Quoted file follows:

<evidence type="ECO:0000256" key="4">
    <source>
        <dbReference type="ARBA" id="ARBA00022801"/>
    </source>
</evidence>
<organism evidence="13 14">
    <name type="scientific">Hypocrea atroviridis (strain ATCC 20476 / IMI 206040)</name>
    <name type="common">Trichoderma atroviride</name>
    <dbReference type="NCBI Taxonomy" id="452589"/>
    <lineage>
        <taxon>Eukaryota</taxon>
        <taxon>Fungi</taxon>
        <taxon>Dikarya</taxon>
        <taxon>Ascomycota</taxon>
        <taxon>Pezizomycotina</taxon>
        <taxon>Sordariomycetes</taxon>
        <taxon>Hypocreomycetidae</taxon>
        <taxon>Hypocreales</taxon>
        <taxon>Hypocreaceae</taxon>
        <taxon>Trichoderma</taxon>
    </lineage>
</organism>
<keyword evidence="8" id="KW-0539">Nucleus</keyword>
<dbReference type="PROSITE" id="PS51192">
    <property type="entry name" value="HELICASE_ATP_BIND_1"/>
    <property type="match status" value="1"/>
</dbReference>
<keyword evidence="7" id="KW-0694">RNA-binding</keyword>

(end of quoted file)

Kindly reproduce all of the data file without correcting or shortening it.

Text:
<evidence type="ECO:0000256" key="4">
    <source>
        <dbReference type="ARBA" id="ARBA00022801"/>
    </source>
</evidence>
<organism evidence="13 14">
    <name type="scientific">Hypocrea atroviridis (strain ATCC 20476 / IMI 206040)</name>
    <name type="common">Trichoderma atroviride</name>
    <dbReference type="NCBI Taxonomy" id="452589"/>
    <lineage>
        <taxon>Eukaryota</taxon>
        <taxon>Fungi</taxon>
        <taxon>Dikarya</taxon>
        <taxon>Ascomycota</taxon>
        <taxon>Pezizomycotina</taxon>
        <taxon>Sordariomycetes</taxon>
        <taxon>Hypocreomycetidae</taxon>
        <taxon>Hypocreales</taxon>
        <taxon>Hypocreaceae</taxon>
        <taxon>Trichoderma</taxon>
    </lineage>
</organism>
<keyword evidence="8" id="KW-0539">Nucleus</keyword>
<dbReference type="PROSITE" id="PS51192">
    <property type="entry name" value="HELICASE_ATP_BIND_1"/>
    <property type="match status" value="1"/>
</dbReference>
<keyword evidence="7" id="KW-0694">RNA-binding</keyword>